The allegorical value of this ending was high. All of us have it in us to be that ideal version of ourselves. A little hard work and some help from others. That's it. This gives us closure for Bojack.
During this phase, he accepted his own past shortcomings as he faced them. Bojack only ever had to face people whom he can redeem his relationship with. This pushed an allegory of becoming better into an illusion that you will be completely forgiven once you start becoming a better person. Bojack went on to get a job as a professor, get closure on the four most important relationships of his life, and started a new life close to his half-sister.
But what about Gina? She still has panic attacks since Bojack tried to kill her. Penny is still traumatised, and most importantly, Sarah Lynn cannot be brought back. Bojack can never get closure with these people. They had their own complex lives and thriving careers until Bojack arrived in their lives like a tornado and left without much impact on his status within the world. In the case of Sarah Lynn, there was no miraculous outcome left to restore the damages. After all he has done, should Bojack really be given complete forgiveness?
This is where the second ending comes in. Now, while it is still allegorical, the story plays out like a tragedy and a negative character arc. While Bojack has his own life going on, so do all his victims, and their positive character changes was either cutting Bojack off from their lives or seeking justice against him. During the second half of the show, Bojack's life starts going the route of disaster. We, as the audience, do not want Bojack to suffer anymore, but Diane, the moral centre here is completely on-point. He has to face every single one of his blunders and let the people judge him.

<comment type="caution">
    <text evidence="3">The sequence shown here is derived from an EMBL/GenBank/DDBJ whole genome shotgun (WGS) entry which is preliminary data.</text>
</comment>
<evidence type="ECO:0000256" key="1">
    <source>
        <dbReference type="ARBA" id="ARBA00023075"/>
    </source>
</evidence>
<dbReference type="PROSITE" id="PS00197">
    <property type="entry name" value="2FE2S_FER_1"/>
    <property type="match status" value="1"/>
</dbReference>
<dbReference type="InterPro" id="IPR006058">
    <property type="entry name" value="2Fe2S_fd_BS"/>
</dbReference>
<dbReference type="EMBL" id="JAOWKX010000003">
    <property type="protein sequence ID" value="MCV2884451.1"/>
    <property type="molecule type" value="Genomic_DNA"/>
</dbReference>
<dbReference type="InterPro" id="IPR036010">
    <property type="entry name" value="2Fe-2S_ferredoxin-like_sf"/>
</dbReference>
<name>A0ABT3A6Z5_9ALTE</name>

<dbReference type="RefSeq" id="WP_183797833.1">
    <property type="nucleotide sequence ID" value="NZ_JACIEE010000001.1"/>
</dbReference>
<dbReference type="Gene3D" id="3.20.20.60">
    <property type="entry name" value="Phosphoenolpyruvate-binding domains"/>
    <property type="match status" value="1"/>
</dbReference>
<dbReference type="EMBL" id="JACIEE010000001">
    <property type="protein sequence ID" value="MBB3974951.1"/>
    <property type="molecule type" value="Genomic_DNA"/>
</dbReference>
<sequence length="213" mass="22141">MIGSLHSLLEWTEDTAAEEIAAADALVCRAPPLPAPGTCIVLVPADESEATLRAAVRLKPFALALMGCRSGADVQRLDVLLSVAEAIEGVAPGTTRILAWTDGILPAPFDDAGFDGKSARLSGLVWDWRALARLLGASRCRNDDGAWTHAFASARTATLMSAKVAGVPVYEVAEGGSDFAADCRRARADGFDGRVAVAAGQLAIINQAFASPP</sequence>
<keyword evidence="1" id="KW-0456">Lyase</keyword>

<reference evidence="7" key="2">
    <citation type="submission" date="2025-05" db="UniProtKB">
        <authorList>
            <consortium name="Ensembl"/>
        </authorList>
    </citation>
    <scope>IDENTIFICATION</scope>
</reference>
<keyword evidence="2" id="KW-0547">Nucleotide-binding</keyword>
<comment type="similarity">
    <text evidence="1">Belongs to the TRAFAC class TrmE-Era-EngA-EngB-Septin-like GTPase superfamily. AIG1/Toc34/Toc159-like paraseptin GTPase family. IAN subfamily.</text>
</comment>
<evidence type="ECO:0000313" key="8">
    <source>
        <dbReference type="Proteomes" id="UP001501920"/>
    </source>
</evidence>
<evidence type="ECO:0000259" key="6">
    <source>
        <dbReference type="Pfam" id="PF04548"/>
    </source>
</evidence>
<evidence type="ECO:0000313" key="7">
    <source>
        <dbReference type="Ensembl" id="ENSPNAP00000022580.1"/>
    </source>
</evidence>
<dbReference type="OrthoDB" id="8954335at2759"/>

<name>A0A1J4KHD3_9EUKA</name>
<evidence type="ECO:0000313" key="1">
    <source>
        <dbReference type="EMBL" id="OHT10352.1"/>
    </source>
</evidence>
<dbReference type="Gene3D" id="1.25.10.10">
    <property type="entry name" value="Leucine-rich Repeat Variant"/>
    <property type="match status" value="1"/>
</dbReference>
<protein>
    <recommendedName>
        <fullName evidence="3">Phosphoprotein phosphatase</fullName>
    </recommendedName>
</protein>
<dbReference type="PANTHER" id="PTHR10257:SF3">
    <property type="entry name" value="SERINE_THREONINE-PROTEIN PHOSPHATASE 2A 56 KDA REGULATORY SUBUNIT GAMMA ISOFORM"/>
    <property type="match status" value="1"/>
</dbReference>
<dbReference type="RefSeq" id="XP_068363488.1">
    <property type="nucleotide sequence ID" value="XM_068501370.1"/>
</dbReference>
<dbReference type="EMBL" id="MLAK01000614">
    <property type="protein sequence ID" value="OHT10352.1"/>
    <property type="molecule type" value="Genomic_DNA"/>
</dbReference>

Something quite interesting happened here. Bojack became an icon of recovery. Many people came out to support him as they believed that he has genuinely changed, all except for Diane. She did not like how everyone was willing to forgive Bojack so easily. He did not deserve this level of appreciation after ruining so many lives. Bojack tailored his stories to make the story seem like nothing more than a story about Bojack becoming a good person. But Bojack wanted more. He wanted another interview, and this is what led to one of the most painful revelations in the show.
17 minutes... Bojack waited 17 minutes before calling for help for Sarah Lynn. At the risk of looking guilty, he did not get this girl, who he claimed to be like a father to, immediate medical help. Sarah Lynn didn't die in the planetarium, she died in the hospital. And with that, the audience saw the other side of Bojack's story. Slowly, we learn about how, when looked through an objective scope, Bojack is an irredeemable villain who does not deserve any bit of forgiveness.